New Drug Application (NDA): Unit II Regulatory Approval Process
INTRODUCTION NEW DRUG APPLICATION (NDA)
If clinical studies confirm that a new drug is relatively safe and effective, and will not pose unreasonable risks to patients, the manufacturer files a New Drug Application (NDA), the actual request to manufacture and sell the drug in the United States.
The New Drug Application is the vehicle through which the drug sponsors finally propose FDA to approve a new investigational drug for sale and marketing after Phase III A Pivot trials.
The official definition of New Drug is in Section 201(P) of Federal Drug, Food and Cosmetics Act as; “Any new drug, the composition of which is such that it is not recognized among experts qualified by scientific training as safe and effective for use under prescribed, recommended or suggested conditions”. OR “Any drug the composition of which is such that it as a result of investigations to determine safety and efficacy for use has become recognized, but which has not, otherwise in such investigations been used to a material extent”.
The following letter codes describe the review priority of the drug;
S-Standard review: For drugs similar to currently available drugs.
P-Priority review: For drugs that represent significant advances over existing treatments.
Classification of Drugs in NDA
Center of drug evaluation and Research (CDER) classifies new drug applications according to the type of drug being submitted and its intended use:
- New molecular entity.
- New salt of previously approved drug.
- New formulation of previously approved drug.
- New combination of two or more drugs.
- Already marketed drug product Duplication (i.e. new manufacturer).
- New indication (claim) for already marketed drug (includes switching marketing status from prescription to OTC).
- Already marketed drug product (no previous approved NDA).
In US following four types of applications are submitted for approval of drug for marketing depending upon the type and nature of the drug:
- New Drug Application (NDA).
- Biological License Application (BLA).
- Application u/s 505(b)(2)-Paper NDA.
- Supplemental New Drug Application (SNDA).
Format and Content of NDA
The application is required to be submitted in common technical document format with the following different sections:
- FDA Form 356h
- User Fee Cover Sheet (FDA Form 3397)
- Cover letter (Comprehensive table of contents for Modules 1 to 5)
- Chemistry, Manufacturing and Control
- Samples, Method Validation Package and Labeling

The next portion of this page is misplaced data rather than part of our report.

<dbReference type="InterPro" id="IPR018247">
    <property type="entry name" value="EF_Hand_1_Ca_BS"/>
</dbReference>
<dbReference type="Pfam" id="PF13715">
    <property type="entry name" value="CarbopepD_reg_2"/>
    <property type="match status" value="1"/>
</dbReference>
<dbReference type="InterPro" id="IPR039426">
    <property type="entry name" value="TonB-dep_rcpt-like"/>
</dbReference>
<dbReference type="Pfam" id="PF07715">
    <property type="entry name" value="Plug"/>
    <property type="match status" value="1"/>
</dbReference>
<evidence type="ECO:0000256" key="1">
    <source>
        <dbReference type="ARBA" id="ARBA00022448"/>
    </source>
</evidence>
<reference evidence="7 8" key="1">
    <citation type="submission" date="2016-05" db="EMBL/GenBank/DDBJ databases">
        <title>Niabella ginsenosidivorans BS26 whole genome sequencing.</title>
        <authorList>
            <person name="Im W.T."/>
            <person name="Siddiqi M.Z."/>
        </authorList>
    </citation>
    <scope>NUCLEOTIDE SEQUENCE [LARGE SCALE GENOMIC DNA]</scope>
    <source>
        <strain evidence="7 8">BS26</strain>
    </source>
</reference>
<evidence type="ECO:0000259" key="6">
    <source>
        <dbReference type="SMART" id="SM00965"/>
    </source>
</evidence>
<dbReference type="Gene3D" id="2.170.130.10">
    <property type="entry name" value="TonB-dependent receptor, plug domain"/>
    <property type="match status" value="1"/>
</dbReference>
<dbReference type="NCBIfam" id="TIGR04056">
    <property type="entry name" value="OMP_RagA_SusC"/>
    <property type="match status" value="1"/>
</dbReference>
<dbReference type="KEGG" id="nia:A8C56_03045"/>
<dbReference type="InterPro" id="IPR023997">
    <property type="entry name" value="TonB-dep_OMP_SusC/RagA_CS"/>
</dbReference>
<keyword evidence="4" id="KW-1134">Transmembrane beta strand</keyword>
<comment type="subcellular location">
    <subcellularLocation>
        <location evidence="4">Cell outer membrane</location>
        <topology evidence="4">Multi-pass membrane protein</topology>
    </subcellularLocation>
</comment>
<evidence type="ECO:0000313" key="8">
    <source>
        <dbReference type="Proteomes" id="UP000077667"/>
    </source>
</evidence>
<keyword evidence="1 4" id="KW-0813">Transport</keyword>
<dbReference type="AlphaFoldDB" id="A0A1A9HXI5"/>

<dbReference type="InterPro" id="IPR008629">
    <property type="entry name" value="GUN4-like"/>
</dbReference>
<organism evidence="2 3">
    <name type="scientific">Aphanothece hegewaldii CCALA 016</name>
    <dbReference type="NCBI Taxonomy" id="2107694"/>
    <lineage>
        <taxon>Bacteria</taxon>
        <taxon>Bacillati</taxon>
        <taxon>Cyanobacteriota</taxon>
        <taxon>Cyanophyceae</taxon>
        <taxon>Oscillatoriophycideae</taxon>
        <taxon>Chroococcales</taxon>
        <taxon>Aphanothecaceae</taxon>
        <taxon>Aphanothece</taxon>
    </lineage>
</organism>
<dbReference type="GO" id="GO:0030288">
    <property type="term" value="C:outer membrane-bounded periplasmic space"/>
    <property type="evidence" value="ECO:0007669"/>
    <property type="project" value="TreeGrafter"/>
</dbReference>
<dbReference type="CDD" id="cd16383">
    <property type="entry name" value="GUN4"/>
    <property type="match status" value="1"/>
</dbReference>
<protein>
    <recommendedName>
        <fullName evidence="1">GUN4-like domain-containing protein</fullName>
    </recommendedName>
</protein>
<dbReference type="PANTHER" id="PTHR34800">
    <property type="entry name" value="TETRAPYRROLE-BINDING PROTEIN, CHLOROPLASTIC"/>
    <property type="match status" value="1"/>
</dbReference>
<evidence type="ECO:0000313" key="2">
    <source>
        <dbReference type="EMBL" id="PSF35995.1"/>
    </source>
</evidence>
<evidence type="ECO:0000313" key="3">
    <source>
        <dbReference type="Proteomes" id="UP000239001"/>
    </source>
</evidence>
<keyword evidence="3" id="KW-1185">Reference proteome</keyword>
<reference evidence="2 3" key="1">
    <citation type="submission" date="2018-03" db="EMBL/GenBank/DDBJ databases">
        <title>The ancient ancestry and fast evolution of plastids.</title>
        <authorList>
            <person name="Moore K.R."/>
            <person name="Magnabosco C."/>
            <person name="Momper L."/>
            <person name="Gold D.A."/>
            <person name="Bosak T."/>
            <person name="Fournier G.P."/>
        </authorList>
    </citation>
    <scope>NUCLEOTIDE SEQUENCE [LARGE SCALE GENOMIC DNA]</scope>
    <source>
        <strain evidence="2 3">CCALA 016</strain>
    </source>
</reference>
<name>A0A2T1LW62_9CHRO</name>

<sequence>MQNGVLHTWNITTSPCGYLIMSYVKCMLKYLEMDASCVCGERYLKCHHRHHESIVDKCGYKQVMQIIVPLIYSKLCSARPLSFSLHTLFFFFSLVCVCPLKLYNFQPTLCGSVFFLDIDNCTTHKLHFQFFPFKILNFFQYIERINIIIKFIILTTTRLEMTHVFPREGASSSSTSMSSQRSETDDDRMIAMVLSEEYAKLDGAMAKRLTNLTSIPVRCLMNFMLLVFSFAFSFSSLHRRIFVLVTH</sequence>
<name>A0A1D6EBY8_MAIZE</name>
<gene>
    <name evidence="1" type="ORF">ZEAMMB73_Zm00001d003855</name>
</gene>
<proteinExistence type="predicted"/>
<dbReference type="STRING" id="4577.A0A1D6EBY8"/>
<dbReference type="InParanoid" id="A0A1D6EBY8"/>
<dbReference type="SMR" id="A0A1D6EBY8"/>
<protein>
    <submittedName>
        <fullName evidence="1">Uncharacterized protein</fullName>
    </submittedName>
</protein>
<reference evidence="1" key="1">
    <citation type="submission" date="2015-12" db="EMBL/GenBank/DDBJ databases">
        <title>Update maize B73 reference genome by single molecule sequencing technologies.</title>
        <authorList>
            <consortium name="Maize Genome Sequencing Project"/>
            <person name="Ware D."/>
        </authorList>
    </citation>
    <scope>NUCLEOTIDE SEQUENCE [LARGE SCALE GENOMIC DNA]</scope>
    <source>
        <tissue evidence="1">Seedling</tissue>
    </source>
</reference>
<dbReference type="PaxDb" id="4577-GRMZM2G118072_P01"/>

- Non-clinical Pharmacology and Toxicology
- Human Pharmacokinetics and Bioavailability
- Microbiology (For anti-microbial drugs only)
- Statistical methods and analysis of Clinical Data
- Safety Update Report (typically submitted 120 days after NDA submission)
- Statement regarding compliance to IRB and Informed Consent requirements
- Case Report Tabulations
- Case Report Forms
- Patent information and certification
- Other information
General Requirements for Filling of NDA
The new NDA regulations require the application to be submitted in two copies:
A. An Archival Copy
It is a complete copy of application submission that serves as its permanent record.
B. A Review Copy:
It is divided into 6 technical sections:
- Chemistry, Manufacturing and Controls (CMC).
- Non-clinical Pharmacology and Toxicology.
- Human Pharmacokinetics and Bioavailability.
- Microbiology (if required).
- Clinical data.
On receipt of NDA, the CDER stamps with a receipt date to enable FDA to forward action within 180 days called Review Clock under Review Time Frames (21CFR 314.100). The FDA assigns the application for review.
The FDA has to intimate the applicant if it is incomplete within 60 days according to Filing Time Frames (21CFR 314.101). FDA notifies the sponsor of its completion/ incompletion and if complete send it for secondary review process.
FDA inspects the manufacturing facilities for the drug. It may also inspect sample of clinical trial locations to verify the accuracy of data submitted.
Throughout the process, FDA and sponsor communicate through in person meetings telephone conferences, fax, etc to seek clarification if necessary.
Once all reviews are complete; the Divisional Director evaluates the reviews and makes FDA’s decision.
The FDA may:
- Approve the drug for marketing. Approve the drug with condition when problem exist with the application that needs to be addressed before approval.
- Refuse to approve the drug, when it may require additional research or reformulation of the drug product.
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